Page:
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On Tolkien

Inspired in part by the movie, but more I think by my 11-year-old cousin's newfound interest in the books, I recently reread The Fellowship of the Ring. (My cousin is about the age I was when I first read the trilogy, and I was reminded of my awe and wonder at reading it then.)

Reading it now is not quite the same for me, as I am (inevitably) more critical and less amazed. Reading Tolkien as a child, I was too caught up to doubt even for a second his choices of motifs or words, but today I find all the fearful chatter about "Black Riders" (for instance) tiresome, even knowing how terrible they will turn out to be. The story, however, remains compelling and inspired. Frodo & Co. grapple with evil, both within themselves and outside, and Tolkien depicts their battles earnestly — the tale is timeless in this regard, at the least.

A couple other elements stood out differently. For one, I hadn't remembered that Frodo is an orphan. His parents, Drogo Baggins and Primula Brandybuck "went out boating on the Brandywine River; and [they] were drownded, and poor Mr. Frodo only a child and all," we learn in the first few pages of the book.

Of course, most every fantasy hero seems to be an orphan (including of course that Harry Potter fellow). I haven't the space here to give this the discussion it deserves, but it is interesting, I think; an orphaned child is at once a compelling subject for a story, and also free of obligation (to family and even, perhaps, himself), and so, I think, better suited to risk everything for glory or the fate of the world itself. For what hero is not ultimately alone, and who is more alone than an orphan?

Frodo is also, interestingly enough, quite grown up by the time his adventure starts, which I also had not remembered. He is 33 at the time of Bilbo's eleventy-first birthday, when the book begins — and he doesn't actually leave the Shire with the ring for another 17 years after that. Even for creatures as long-lived as Hobbits, the 50-year-old Frodo is no longer quite young, but more like a man in his 30s.

Of course, Hobbits as a rule take on youthful characteristics on Middle-earth, but Frodo's maturity of purpose and capability for sacrifice are not so much the marks of a young man finding his way, I think, but of a grown man accepting his role in the world for what it is. Which distinguishes The Lord of the Rings from most (if not all) of the other fantasy I've read, where, it seems to always go, our young hero must learn to be a man before good can prevail. Frodo, on the other hand, must face the pitfalls and temptations that doom not children, but grown adults.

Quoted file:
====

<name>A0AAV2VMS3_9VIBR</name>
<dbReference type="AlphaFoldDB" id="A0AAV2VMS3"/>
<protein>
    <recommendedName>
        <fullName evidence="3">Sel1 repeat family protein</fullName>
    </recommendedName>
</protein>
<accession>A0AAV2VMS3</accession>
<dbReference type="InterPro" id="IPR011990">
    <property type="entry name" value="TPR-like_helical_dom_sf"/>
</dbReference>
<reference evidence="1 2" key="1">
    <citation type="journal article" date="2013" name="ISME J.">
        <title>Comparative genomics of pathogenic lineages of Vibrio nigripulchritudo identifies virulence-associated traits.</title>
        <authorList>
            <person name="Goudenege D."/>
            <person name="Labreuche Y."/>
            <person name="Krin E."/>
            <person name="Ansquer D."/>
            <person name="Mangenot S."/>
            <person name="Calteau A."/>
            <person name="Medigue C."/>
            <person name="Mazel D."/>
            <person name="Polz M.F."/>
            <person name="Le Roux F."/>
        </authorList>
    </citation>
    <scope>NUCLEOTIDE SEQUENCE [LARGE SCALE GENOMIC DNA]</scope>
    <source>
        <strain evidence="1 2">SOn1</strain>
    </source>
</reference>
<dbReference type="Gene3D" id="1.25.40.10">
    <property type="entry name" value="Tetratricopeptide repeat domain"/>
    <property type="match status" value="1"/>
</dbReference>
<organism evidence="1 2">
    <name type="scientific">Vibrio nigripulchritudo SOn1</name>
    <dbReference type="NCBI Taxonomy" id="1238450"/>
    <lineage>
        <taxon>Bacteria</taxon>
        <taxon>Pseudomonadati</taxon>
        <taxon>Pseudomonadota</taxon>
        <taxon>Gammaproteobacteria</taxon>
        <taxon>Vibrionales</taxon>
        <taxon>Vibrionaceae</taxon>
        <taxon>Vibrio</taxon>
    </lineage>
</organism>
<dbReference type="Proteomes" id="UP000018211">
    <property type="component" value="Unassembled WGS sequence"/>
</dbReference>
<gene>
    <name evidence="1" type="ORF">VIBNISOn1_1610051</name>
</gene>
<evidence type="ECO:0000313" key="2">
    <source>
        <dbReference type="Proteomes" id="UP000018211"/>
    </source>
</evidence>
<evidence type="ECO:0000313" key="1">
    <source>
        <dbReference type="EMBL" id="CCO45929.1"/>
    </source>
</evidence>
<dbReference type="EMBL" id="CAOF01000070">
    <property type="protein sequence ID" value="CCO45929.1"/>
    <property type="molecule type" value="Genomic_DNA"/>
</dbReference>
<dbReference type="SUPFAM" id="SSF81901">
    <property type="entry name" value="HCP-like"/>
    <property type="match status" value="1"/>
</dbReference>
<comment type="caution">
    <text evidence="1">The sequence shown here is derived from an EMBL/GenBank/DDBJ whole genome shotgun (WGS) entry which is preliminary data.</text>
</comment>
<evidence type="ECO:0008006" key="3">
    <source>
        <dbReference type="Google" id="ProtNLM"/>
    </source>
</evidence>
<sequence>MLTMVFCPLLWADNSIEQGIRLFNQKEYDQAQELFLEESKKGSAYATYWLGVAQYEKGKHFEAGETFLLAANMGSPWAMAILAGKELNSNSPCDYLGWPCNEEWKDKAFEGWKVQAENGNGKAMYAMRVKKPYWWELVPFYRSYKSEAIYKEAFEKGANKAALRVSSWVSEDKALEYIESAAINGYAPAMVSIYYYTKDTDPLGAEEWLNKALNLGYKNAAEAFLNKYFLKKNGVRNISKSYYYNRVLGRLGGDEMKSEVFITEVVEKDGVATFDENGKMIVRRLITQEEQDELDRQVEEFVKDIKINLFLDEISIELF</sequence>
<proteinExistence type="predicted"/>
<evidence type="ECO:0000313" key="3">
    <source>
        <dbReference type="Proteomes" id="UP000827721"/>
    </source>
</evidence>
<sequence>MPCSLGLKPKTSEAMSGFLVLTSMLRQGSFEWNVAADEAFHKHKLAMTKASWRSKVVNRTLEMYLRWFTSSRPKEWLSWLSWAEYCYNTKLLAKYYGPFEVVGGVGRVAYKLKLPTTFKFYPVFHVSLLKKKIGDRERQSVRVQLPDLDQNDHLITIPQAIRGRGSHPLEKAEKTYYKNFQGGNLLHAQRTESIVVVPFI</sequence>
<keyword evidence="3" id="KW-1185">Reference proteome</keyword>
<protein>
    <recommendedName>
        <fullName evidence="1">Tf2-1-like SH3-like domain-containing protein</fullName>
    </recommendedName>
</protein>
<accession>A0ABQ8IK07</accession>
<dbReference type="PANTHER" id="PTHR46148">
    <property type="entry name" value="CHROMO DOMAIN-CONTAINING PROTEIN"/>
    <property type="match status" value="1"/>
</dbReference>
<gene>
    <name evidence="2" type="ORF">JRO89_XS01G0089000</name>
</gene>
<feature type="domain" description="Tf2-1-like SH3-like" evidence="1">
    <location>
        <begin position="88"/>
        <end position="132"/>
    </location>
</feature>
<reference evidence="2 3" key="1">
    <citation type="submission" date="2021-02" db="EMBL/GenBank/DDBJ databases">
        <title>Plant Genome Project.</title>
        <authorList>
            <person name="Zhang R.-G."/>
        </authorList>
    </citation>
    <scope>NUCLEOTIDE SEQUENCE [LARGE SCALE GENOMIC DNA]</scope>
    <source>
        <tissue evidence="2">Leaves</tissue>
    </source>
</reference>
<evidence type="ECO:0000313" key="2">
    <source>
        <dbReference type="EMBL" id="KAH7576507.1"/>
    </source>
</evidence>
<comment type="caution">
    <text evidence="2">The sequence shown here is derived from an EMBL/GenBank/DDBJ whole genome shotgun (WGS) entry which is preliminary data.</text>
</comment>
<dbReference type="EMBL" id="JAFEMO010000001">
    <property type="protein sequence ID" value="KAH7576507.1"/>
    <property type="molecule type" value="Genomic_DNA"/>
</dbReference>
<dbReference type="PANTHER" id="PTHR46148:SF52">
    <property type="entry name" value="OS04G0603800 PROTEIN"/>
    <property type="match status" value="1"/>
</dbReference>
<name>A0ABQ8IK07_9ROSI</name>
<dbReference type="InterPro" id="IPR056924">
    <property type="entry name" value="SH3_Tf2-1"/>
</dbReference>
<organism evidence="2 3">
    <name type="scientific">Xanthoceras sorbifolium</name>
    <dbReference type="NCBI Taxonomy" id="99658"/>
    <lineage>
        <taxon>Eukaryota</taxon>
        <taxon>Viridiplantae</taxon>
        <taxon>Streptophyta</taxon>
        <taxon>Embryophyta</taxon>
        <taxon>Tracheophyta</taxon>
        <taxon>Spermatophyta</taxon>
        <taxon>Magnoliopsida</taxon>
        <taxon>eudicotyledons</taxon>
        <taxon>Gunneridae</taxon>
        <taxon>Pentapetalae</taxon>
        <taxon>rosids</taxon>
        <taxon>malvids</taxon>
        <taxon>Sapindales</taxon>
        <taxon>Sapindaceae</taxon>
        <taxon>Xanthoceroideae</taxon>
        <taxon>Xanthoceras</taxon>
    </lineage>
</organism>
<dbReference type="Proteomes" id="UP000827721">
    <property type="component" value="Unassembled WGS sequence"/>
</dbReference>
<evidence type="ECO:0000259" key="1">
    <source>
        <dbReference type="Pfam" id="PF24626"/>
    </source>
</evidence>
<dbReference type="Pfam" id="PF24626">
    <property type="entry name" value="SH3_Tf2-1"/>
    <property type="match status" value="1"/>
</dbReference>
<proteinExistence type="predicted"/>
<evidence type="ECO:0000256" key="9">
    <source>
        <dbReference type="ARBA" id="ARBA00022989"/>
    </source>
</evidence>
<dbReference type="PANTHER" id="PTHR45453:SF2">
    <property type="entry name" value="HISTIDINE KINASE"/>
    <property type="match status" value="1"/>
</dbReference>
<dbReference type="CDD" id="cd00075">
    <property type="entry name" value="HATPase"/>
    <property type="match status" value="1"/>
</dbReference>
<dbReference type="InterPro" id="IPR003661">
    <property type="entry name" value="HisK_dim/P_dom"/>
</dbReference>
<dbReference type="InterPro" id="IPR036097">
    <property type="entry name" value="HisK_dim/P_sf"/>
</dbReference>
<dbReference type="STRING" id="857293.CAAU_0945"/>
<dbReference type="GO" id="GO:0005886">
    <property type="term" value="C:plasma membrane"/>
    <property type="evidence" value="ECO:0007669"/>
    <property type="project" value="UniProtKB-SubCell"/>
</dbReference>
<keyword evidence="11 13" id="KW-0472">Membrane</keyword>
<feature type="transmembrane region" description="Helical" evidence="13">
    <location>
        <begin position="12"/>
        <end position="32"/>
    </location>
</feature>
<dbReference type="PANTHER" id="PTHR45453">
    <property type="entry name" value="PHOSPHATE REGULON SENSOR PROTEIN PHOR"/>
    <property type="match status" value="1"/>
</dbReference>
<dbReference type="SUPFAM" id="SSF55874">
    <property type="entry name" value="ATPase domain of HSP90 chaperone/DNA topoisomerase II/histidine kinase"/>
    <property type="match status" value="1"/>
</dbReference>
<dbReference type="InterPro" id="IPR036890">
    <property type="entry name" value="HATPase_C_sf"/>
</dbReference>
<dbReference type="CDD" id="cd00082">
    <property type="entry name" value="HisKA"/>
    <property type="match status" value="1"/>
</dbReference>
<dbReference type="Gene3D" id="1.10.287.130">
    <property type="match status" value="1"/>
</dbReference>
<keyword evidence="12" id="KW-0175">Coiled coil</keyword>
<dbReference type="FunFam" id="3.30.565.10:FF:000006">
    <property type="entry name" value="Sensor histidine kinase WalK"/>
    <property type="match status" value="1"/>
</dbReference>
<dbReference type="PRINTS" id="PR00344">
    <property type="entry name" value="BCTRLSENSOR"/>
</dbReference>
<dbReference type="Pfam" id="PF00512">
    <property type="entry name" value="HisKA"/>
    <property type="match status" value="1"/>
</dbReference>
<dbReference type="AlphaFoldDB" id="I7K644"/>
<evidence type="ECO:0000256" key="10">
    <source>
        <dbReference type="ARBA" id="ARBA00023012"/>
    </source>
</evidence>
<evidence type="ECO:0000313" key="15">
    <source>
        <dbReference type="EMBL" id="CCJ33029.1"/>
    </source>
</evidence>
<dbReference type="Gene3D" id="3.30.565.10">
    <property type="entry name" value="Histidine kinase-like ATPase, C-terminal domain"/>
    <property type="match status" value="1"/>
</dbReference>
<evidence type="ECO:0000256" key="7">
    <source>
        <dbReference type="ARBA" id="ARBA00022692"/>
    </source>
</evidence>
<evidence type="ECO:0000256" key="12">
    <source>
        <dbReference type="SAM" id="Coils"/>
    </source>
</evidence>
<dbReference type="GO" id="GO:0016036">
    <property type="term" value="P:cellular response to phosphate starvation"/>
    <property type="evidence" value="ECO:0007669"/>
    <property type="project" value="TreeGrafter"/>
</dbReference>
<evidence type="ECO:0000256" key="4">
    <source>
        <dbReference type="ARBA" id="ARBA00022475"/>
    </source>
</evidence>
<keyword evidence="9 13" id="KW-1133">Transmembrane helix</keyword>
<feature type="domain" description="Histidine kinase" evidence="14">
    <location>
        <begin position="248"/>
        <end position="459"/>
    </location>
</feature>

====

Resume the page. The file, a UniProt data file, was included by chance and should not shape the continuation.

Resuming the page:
I was also touched by something Aragorn says, when, in The Prancing Pony in Bree, the Hobbits at last accept his aid and guidance. They do so before learning that Strider is in fact a friend of Gandalf's, and so ask of him why he did not tell them so. "I must admit," Strider says, "that I hoped you would take to me for my own sake. A hunted man sometimes wearies of distrust and longs for friendship."

This doesn't fit, for Aragorn is hardly hunted, as far as we ever learn, nor is he alone but by his own choosing. Yet it fits in that Tolkien sought to give his lost King a human soul, even giving him hopes and longings that ill befit an archetypal hero who ultimately must rule the land.

So Tolkien is at once better and not as good as when I first read him, but he measures up the only way that matters — he is worth rereading.

January 17, 2002 5:20 PM

Comments (and TrackBacks)

when Aragorn says a hunted man sometimes wearies of distrust and longs for friendship...he is talking about Frodo...not himself.

Posted by Melian on April 1, 2003 9:10 PM

That's an interesting thought. I don't think I agree, though -- why would a person say, "I hoped you'd like me for who I am, because you must feel hunted?"

(I can see how he'd say, "I hoped you'd find a friend in me, because you must be feeling short on friends," but there seems to be more in that remark than just that.)

Posted by M on April 2, 2003 11:53 AM

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